Wassonville, Iowa Historical Account Published in 1889

From The Wellman Advance  - originally published Friday, November 1, 1889.


 Its Early History and Reminiscences.

Chapter II.

I1842 another act of emigrants came to Lime Creek Township and located some two miles east of Wassonville at what is now known as Maple's Mill.  This mill site was originally claimed by William L. Hewitt, and was improved and operated by him.  He owned the mill for a period of nearly 30 years and sold it to Van Horn.  The first merchant at Hewitt's mill was one Josiah Stilling, who had a small stock of goods in a log cabin.  In that day the main trading point was Burlington, and all manner of merchandise was freighted in wagons drawn by oxen, or if the teamster was well-to-do, by mules or horses.

Wasson's mill was, however, the main point in the settlement.  It was the "hub," so to speak, and there congregated seers, sages and jokers, to exchange ideas, crack jokes and spin yarns of all colors and lengths.


About this time, as related by I.L. Gilliam, the Indians came thick and often to have their grinding done at the mill.  The came under the leadership of a chief named Ashcash.  It will be borne in mind by those familiar with the history of our state that the spot where now stands the Wassonville mill was only about five miles east of the line known as the boundary line to the Blackhawk Purchase, from which the Indians were excluded by treaty made with the U.S. 

But the wily Indians would cross the line and come to the mill to have their grinding done.  In fact the owners of the mill would encourage them, and the result was that the woods about the mill were constantly full of "red men."  Semi-occasionally the U.S. troops stationed at Iowa City would hear of them and come out and put them off the purchase.  The Indians never disobeyed orders, but no sooner were the soldiers gone than they would return. 

It so happened that the troops came to put them off while they were busy grinding at the mill and they asked to be allowed to remain till their grinding was done, but the sergeant refused and ordered them off.   At this instant Daniel McFarland, who spoke the Indian language, and who befriended the red men, and was dearly beloved by them, climbed to the top of some lumber and gave a war whoop, when the woods poured forth her red men.  And lo and behold they were legion!  Dan McFarland then politely informed the officer that he had given his orders and done his duty, and he had better depart in peace or he would turn the Indians loose on him and let them breakfast on his squad.  Suffice it to say they left.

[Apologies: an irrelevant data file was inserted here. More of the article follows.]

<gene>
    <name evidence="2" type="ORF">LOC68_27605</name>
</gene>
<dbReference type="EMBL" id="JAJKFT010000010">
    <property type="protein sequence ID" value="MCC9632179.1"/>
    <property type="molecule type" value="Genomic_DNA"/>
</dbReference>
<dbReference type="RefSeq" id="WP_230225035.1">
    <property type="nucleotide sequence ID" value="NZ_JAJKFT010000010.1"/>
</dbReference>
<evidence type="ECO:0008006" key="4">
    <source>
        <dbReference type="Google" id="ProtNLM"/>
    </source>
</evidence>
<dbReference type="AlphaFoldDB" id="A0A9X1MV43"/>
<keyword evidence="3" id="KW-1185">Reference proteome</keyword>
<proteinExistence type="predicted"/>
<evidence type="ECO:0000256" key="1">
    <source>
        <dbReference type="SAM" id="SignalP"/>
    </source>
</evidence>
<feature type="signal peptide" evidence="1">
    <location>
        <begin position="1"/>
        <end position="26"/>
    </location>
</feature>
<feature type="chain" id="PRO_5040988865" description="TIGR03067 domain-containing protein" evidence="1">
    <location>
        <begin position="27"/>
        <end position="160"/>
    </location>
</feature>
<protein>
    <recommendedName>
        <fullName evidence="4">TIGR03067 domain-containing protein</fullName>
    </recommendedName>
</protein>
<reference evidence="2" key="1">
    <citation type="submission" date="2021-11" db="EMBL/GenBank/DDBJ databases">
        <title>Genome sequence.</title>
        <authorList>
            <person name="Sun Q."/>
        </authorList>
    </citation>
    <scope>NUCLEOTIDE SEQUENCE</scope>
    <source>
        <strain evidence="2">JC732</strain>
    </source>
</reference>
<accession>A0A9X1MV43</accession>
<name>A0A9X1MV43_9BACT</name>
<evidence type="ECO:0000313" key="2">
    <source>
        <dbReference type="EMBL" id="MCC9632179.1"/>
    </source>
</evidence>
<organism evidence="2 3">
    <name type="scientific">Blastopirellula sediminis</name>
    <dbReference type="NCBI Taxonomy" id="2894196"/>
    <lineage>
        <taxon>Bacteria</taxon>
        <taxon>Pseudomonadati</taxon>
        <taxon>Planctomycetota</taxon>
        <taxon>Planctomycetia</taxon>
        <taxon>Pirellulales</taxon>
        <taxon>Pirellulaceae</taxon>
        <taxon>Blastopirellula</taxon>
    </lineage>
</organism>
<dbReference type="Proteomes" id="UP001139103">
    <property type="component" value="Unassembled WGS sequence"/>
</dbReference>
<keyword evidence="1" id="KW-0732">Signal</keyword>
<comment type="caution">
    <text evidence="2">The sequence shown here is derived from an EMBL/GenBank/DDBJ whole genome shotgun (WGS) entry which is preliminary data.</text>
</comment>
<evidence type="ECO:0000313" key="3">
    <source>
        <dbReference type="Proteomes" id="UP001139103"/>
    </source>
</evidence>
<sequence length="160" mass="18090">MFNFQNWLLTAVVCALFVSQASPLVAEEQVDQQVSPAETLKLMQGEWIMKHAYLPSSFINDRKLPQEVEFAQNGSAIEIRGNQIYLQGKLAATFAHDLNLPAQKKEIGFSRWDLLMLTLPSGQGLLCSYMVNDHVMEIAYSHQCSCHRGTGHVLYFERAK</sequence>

Daniel McFarland took his claim on section 8-77-8, and as early as 1841 began the art of charming reptiles.  He secured quite a collection of snakes, which he termed his "pets" and would travel with them through the various parts of the western and middle states, exhibiting them and doing all manner of performances with them.  While on one of his tours at Saint Louis, Mo., he was giving an exhibition to a large audience, when one of his large rattlesnakes bit him on the fleshy part of the thumb.  He had the bitten portion removed at once, but the poison had taken such affect that he never fully recovered, tough he soaked himself in whisky.  He died shortly thereafter, and his ashes lie in the Wassonville cemetery. 

Dr. James Watters was the first M.D. to practice medicine in this part of the vineyard.   He was also the first postmaster at Wassonville.  The first sermon was preached in the house of Joseph Wasson by a Presbyterian minister named Nichols.  Thus the glory of pioneer Methodism was eclipsed by the Presbyterians.  (To be continued next week.)
Project Wassonville 2005

1889 articles from Wellman Advance  - Community History Project, January 14, 2005. View Original Images

Chapter I

Wassonville Mill from The Palimpsest, January 1961 Iowa State Historical Society, "Iowa -  Land of Many Mills" - (1940) Jacob A. Swisher.  Photograph courtesy of Susan Webb Wright

Chapter II

Chapter III

Chapter IV

Chapter V

Chapter VI

Chapter VII

Chapter VIII

Project Wassonville 2007

Map showing the tri-county area including portions of Washington, Keokuk and Iowa Counties in Eastern Iowa.  Hinkletown and Wassonville were trading and stage stops on the early leg of the Diamond Trail that carried settlers from the Eastern Iowa port cities on the Mississippi River to Fort Des Moines and points westward, including California and Oregon.  From the county maps published in the 1875 Atlas of Iowa.


Yellow:  Fillmore and Greene Townships - Iowa County
Blue: Liberty Township - Keokuk County
Red: Lime Creek Township - Washington County


Founded in 1839 and settled in 1840, Wassonville was the first village in Lime Creek Township, Washington County, Iowa.   Discovered by an expedition from Burlington, Iowa, the mill site on the winding English River became the early center of activity. Wassonville quickly grew into a significant trading post on the early trail between the Mississippi towns of Burlington, Muscatine and Fort Des Moines, which would replace Iowa City as the Capitol of Iowa.  With early Indian activity, the town served as a stop on the underground railroad,  and served as a base for representatives of the Massachusetts Emigrant Aid Society, who agitated and recruited travelers to settle Kansas as a Free State.

Project Wassonville 2007

English Valleys History Center
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